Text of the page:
The increasing salinity in freshwater habitats —rivers, lakes, wetlands, etc.— is a global threat to the conservation of biodiversity and the natural habitats of the world. Human activities such as mining and intensive agriculture, as well as the rise of the sea level caused by the climate change, are placing the concentration of salt in continental waters up to the highest levels to date. Salt pollution alters the natural habitat causing the loss of species, dispersal of invasive organisms and the alteration of the cycle of nutrients, for instance. Also, it has another inconvenient: it damages the ecosystem services that provide society with lakes, streams and basins. Despite the evidence of the dramatic effects of salinization, there is not enough scientific knowledge to predict the consequences on freshwater ecosystems.
A scientific team in which ten countries took part, has joined efforts to analyse the current knowledge on this topic and set a guideline to improve the understanding of the effect of salt in water ecosystems worldwide. The paper has been published in the journal Trends in Ecology & Evolution. Its first author is the postdoctoral researcher David Cunillera-Montcusí, and one of the co-authors is the Serra Hunter lecturer Miguel Cañedo-Argüelles, both members of the Freshwater Ecology, Hydrology and Management Research Group (FEHM) of the Faculty of Biology of the University of Barcelona. The article counts on the participation of the teams from the University of Vic – Central University of Catalonia, the Catalan Institution for Research and Advanced Studies (ICREA), and the National Museum of Natural Sciences (MNCN-CSIC), among other institutions.
Specifically, the team proposes a research agenda for the international scientific community that tackles the most urgent needs from a global, regional, local and temporary perspective, with new approaches covering specifically the main shortages in this field of research.
The dangers of water salinization in the environment
According to the authors, globally, the current knowledge on salinization is unequal depending on the geographical area (for instance, the effect of salt applied to the roads in order to prevent ice formation has not been studied in Europe while it has been largely studied in North America). Moreover, the most forgotten areas of Africa and South America, where the salinization factors are increasing, have not studied the topic yet. In general, a great part of the current works ignores the small freshwater habitats such as ponds, which are important ecosystems in the regional biodiversity.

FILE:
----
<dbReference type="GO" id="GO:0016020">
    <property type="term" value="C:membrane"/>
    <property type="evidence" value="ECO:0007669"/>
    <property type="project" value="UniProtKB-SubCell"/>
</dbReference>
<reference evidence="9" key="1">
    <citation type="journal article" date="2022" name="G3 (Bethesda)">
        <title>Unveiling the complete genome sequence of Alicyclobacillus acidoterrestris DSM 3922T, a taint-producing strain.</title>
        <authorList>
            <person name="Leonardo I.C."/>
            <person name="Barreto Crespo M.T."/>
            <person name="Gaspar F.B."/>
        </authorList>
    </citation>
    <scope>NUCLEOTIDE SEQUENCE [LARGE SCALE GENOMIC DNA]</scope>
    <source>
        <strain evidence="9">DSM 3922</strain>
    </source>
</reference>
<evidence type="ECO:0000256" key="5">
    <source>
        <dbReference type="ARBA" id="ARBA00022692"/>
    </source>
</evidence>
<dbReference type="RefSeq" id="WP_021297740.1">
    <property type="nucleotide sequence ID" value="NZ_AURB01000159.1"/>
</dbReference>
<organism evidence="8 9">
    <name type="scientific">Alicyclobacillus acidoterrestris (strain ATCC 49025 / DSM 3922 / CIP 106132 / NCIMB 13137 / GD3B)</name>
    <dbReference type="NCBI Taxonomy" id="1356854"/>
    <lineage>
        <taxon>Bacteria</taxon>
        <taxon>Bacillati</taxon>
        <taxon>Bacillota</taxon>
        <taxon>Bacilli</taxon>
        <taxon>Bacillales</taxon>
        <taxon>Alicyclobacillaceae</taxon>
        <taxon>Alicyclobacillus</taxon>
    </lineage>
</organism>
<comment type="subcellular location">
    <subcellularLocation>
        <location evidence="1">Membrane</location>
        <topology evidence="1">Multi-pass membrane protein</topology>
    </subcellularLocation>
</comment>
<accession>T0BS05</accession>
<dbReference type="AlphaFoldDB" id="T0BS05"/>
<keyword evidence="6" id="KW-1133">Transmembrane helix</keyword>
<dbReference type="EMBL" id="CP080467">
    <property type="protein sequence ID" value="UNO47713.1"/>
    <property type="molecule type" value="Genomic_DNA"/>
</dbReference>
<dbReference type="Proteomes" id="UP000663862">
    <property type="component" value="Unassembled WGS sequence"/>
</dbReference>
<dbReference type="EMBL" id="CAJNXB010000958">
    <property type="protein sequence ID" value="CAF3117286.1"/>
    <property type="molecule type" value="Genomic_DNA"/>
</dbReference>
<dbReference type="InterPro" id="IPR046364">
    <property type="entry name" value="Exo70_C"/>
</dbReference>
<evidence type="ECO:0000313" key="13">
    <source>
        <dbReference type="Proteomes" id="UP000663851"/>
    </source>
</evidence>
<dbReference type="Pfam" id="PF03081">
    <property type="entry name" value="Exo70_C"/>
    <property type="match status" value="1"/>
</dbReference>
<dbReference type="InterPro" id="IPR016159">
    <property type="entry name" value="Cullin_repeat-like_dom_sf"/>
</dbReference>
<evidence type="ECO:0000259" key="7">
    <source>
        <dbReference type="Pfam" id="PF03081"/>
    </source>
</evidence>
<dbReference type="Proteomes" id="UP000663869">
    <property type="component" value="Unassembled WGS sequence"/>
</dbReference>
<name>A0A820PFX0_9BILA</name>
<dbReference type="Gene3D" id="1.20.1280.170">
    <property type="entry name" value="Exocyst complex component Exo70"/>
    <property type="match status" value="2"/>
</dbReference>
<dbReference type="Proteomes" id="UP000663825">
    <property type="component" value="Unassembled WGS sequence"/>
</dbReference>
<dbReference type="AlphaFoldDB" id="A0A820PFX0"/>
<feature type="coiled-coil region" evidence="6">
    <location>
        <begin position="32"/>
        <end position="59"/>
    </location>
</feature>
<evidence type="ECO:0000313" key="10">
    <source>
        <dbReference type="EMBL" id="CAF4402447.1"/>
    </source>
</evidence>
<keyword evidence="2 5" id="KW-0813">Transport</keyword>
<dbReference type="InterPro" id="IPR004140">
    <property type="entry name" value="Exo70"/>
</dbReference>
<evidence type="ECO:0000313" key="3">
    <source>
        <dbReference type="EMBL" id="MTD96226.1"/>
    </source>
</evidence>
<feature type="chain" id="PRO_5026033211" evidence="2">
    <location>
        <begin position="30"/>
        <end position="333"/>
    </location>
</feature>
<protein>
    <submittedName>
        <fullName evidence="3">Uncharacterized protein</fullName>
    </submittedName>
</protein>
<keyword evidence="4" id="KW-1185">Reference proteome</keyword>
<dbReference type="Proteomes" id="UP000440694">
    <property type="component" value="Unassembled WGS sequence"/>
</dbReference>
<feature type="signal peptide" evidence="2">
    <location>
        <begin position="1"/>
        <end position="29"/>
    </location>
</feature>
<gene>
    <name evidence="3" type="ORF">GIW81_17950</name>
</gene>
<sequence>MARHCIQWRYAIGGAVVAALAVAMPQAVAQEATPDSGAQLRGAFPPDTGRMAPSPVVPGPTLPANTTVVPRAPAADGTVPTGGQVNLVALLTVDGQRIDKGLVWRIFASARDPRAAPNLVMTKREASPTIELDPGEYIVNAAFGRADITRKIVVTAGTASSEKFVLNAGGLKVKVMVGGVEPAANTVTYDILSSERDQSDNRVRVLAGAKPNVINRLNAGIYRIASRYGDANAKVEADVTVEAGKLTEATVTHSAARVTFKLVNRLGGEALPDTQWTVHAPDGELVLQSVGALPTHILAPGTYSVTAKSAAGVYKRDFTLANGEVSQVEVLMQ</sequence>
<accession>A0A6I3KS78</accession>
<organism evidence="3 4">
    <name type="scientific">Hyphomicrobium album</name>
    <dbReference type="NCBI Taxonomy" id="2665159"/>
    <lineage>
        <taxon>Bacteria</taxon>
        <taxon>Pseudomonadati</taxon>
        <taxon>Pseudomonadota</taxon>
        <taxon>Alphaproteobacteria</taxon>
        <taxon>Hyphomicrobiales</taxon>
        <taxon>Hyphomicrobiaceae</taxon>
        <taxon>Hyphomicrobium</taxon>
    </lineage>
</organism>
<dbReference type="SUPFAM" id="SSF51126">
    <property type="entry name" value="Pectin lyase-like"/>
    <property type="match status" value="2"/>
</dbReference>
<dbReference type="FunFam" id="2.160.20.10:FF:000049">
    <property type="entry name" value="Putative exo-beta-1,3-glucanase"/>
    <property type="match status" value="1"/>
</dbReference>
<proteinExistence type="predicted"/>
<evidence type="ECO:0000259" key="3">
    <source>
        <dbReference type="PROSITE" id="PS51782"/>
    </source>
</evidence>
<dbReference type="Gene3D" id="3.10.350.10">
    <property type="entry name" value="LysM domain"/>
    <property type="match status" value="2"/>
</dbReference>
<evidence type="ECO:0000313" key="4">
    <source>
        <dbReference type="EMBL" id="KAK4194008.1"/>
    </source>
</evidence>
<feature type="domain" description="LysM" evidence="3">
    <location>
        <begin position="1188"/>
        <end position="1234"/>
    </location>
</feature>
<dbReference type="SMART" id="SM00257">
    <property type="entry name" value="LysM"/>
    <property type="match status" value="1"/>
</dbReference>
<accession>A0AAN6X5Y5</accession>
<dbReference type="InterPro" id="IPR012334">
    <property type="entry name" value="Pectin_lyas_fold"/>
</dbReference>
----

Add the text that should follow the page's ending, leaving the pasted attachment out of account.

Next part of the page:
There is a lack of information on the effects of the different types of salts in the water environment, as well as about its environmental impact at a regional and landscape scale, and in processes at an ecosystem scale (greenhouse gas emissions, nutrient removal, etc.). Also, most of the studies focus on water invertebrates, while there is still a lack of knowledge on the effect of salinization on microorganisms that drive the cycle of nutrients and are at the top of the water food pyramid (fish, reptiles and amphibians).
“Within the study, we worked on a research agenda with the most urgent gaps to fill and proposed several ways to tackle them from several perspectives. For each perspective we mention three main focuses and suggest experiments, methods and aspects that will foster new studies to advance in this field”, notes David Cunillera-Montcusí, principal author of the study and postdoctoral researcher at the FEHM of the University of Barcelona.
“The global tendency of lakes and streams is a great challenge for freshwater biodiversity, the functioning of ecosystems and human societies that depend on them”, adds Miguel Cañedo-Argüelles, Serra Hunter professor at the Department of Evolutionary Biology, Ecology and Environmental Sciences of the UB and member of FEHM and the Water Research Institute (IdRA) of the University of Barcelona.
“To address this challenge, we need a joint effort of the scientific community, practitioners, local communities and policy makers”, says ICREA researcher Sandra Brucet, from the University of Vic – Central University of Catalonia. Miguel Matias, researcher at MNC-CSIC, concludes that “with the collaborative effort of the international team of scientists that published the review paper, we want to promote this global effort in order to advance towards this direction and raise interest for this global problem that will lead us to a saltier world with many salinized lakes and rivers, and for which we must prepare”.